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Old 03-18-2007, 08:40 PM   #1  
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Default CRJ Systems Training?

I was wondering what everyone's thoughts are on taking a systems training program. I'm thinking of this as not only a way to get into the game a bit earlier, but also an opportunity to better learn the systems of the aircraft and know the airplane better once I would get hired. I understand the lowered minimums are a contentious subject, and respect everyone's opinions on them. While I understand that getting into the business too early while I'm still inexperienced is a risk, there's also the risk of being behind the ball while everyone else is getting their f/o slot and I'm still flight instructing (not that that wouldn't be a valuable experience too, but not as aggressive a career move). Anyway, the more specific questions:

1. Is there anybody on here who's done the training? What're your thoughts?

2. Does it look bad just doing the systems training while not having done it as part of college? I'm doing flying separately from my college degree, so I have something to use as a backup. Is the training then looked at differently than if it were gotten while someone was getting an aviation degree?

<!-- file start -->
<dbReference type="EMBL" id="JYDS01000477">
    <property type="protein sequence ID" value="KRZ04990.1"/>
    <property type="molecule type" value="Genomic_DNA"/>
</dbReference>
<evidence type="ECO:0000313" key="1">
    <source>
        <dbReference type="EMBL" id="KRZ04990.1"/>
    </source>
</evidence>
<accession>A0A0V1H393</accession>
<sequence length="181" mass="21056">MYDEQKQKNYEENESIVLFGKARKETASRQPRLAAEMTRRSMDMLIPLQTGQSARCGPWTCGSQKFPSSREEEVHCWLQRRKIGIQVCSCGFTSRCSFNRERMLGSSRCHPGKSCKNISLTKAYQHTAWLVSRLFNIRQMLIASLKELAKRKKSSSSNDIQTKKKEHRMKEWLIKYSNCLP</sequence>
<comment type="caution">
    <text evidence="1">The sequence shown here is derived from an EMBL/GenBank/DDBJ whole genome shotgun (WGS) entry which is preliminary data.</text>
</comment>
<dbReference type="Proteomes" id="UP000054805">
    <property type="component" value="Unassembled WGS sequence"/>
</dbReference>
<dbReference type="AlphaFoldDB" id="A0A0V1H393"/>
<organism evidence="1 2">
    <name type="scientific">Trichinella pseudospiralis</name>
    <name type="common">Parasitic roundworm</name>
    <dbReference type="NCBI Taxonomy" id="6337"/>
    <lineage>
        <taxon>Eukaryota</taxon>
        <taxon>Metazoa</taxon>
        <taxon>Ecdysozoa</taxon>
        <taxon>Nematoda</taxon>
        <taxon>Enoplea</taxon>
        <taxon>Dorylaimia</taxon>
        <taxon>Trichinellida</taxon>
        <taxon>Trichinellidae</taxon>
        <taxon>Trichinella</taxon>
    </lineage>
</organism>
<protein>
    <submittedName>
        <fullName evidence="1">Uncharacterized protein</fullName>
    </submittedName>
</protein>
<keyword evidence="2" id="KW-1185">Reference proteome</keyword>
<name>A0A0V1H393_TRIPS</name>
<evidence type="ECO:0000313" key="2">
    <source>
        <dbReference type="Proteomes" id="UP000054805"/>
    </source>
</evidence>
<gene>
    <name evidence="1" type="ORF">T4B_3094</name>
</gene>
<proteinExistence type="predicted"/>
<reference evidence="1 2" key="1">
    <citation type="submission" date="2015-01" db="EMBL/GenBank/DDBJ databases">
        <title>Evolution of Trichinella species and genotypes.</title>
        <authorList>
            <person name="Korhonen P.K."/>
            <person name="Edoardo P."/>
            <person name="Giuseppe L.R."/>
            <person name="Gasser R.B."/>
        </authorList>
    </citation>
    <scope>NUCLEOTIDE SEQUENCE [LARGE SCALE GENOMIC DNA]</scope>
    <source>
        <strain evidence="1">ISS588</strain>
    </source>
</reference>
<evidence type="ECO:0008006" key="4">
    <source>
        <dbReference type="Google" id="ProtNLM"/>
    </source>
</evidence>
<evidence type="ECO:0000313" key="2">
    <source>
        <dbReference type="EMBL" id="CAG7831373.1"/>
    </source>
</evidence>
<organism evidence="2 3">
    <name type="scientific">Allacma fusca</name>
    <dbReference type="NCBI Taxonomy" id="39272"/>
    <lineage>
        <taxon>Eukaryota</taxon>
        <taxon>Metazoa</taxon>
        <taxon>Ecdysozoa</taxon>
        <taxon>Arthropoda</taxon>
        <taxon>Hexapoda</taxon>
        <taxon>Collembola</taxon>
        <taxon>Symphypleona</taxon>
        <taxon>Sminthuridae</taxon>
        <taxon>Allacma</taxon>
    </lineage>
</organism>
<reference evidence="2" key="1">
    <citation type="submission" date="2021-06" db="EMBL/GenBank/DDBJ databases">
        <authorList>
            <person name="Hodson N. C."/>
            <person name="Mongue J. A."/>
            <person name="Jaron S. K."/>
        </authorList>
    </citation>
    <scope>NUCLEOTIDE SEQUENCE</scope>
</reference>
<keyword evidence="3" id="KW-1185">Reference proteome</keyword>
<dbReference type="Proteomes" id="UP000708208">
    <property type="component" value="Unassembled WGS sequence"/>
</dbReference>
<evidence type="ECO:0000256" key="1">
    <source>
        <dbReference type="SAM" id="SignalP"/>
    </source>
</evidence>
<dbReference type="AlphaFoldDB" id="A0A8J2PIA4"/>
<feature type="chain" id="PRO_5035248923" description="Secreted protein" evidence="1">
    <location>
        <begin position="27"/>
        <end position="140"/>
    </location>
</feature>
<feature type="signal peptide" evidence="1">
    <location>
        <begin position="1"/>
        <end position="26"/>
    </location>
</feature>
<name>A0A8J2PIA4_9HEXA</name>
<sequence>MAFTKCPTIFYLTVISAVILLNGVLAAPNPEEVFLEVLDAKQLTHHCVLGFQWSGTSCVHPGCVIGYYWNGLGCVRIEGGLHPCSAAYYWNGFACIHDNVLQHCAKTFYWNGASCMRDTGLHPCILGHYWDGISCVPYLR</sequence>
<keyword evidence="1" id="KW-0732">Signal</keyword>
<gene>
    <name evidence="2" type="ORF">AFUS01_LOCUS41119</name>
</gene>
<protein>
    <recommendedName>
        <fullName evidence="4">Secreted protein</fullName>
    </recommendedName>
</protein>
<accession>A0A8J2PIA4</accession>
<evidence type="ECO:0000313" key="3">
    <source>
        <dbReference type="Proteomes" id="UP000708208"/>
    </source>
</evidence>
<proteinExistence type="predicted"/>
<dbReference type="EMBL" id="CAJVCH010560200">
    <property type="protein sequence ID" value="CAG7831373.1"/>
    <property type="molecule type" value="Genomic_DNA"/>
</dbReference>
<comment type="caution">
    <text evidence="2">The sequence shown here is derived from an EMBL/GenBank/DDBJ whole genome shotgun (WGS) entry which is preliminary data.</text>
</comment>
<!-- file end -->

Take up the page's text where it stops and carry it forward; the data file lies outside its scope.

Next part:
3. Is it too restrictive to only get CRJ systems training? The regionals I'm most interested in have the CRJs in their fleets, so that's how I chose that aircraft.

4. Does anybody have anything else to say about getting the systems training?

5. Is there a particular place anyone would recommend for doing this training? I see that ATP and PanAm Academy both have programs (that seem to be vastly different), but I thought there might be some others out there.

Last edited by RedBaron007; 03-19-2007 at 02:18 PM.
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Old 03-19-2007, 12:45 AM   #2  
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I'll bet you could find somebody from the airline that you want to get into that can sit with you a bit.
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Old 03-19-2007, 09:11 AM   #3  
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Waste of Cash.


When you get hired by an airline they will tell you what they want you to know. Different operators will operate the same aircraft differently and may have different limitations.

If you want to learn about the systems ask around and someone can get you a study guide on the CRJ or ERJ from wherever they work at.
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Old 03-19-2007, 09:18 AM   #4  
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Save your money.

The CRJ is not a difficult aircraft from a systems perspective, as long as you understand transport category systems. If not, you can buy a book off Amazon for $20 that'll give you the basics, and any half-ass airline ground school instructor can fill in the specific blanks.